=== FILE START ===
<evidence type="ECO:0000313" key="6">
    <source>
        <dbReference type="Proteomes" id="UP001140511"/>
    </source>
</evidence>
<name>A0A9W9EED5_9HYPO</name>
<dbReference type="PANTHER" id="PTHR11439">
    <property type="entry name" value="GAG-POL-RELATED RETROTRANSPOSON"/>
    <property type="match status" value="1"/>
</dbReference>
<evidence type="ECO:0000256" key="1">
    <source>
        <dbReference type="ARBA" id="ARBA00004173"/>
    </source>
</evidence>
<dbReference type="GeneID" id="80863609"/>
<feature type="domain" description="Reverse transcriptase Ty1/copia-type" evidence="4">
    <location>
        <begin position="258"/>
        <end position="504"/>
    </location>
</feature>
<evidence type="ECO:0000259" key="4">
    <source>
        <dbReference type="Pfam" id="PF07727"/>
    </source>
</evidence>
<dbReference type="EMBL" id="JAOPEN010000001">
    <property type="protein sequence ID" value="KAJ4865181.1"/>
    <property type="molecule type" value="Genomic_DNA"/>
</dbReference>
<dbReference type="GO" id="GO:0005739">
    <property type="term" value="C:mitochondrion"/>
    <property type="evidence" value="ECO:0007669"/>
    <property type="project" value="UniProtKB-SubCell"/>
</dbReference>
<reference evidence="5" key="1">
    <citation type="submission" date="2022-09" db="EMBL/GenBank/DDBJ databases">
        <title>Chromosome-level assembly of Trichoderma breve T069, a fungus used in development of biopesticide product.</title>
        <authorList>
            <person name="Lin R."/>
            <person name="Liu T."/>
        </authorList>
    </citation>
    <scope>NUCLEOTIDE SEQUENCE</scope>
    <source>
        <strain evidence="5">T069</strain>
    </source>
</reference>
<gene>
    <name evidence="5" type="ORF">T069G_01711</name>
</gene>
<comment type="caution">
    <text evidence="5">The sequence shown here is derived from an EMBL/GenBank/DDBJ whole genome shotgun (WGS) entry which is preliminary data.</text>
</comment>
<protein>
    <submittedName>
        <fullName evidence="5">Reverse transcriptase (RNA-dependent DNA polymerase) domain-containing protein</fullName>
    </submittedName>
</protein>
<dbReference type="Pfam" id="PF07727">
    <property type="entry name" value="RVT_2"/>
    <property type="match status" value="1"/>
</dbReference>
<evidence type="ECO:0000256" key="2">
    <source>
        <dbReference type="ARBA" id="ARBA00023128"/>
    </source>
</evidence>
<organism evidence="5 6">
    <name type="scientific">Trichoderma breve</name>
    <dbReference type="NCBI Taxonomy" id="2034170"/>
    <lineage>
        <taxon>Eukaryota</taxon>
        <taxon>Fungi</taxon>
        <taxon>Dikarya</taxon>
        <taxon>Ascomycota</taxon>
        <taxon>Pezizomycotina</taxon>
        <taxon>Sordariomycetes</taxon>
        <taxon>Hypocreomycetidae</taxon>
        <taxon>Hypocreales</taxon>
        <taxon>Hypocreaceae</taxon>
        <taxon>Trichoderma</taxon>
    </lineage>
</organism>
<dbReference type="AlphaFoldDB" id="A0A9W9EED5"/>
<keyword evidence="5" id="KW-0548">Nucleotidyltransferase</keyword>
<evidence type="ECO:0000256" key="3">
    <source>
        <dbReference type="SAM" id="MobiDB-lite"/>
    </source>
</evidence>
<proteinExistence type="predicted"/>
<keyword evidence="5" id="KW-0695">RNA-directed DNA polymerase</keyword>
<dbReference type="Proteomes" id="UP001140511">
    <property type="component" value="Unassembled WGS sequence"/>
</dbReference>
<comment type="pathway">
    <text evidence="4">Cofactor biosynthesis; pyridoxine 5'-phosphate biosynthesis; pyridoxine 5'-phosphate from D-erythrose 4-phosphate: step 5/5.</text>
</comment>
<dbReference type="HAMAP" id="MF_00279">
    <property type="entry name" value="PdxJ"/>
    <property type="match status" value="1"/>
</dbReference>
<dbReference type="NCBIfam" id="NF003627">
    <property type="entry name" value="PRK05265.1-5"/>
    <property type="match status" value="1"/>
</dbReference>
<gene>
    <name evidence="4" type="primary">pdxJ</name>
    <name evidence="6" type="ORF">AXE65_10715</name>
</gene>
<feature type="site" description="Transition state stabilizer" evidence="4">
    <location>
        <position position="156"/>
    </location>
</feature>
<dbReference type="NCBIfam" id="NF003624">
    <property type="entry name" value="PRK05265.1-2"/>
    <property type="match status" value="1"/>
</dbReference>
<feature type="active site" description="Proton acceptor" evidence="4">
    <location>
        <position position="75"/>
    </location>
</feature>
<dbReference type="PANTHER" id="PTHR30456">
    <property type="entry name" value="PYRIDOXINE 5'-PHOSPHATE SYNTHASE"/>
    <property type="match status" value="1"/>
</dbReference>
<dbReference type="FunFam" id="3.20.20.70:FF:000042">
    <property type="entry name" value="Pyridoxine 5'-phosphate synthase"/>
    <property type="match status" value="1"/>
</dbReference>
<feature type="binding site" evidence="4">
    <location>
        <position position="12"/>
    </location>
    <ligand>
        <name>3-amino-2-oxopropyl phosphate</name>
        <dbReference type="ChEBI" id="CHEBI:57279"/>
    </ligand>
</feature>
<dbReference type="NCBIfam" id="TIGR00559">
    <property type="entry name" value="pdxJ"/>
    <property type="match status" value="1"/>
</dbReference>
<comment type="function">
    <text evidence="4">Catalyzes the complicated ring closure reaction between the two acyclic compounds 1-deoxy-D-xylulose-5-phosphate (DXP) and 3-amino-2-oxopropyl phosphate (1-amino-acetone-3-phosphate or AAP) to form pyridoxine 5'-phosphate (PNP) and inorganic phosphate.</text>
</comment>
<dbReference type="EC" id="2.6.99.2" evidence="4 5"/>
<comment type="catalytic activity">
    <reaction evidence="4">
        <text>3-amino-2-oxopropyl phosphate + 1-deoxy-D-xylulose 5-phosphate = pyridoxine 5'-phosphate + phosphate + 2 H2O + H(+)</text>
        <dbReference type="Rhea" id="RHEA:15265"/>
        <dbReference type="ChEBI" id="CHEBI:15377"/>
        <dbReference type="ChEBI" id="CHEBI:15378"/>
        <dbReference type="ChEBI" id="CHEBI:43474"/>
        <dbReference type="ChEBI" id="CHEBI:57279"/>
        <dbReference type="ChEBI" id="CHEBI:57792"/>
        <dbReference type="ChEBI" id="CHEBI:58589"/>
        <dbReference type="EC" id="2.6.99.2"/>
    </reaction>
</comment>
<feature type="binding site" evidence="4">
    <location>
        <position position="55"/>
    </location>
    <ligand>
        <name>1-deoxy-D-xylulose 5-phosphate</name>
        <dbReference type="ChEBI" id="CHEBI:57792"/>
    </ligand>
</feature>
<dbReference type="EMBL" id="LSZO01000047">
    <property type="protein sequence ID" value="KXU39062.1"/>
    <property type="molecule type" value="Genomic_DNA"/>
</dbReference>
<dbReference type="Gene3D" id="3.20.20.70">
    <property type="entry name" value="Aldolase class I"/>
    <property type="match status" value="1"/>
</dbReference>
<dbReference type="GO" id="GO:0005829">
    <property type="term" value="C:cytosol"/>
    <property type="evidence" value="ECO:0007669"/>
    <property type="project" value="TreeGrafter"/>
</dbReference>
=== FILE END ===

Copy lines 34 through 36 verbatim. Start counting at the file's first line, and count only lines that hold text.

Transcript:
    <property type="evidence" value="ECO:0007669"/>
    <property type="project" value="UniProtKB-SubCell"/>
</dbReference>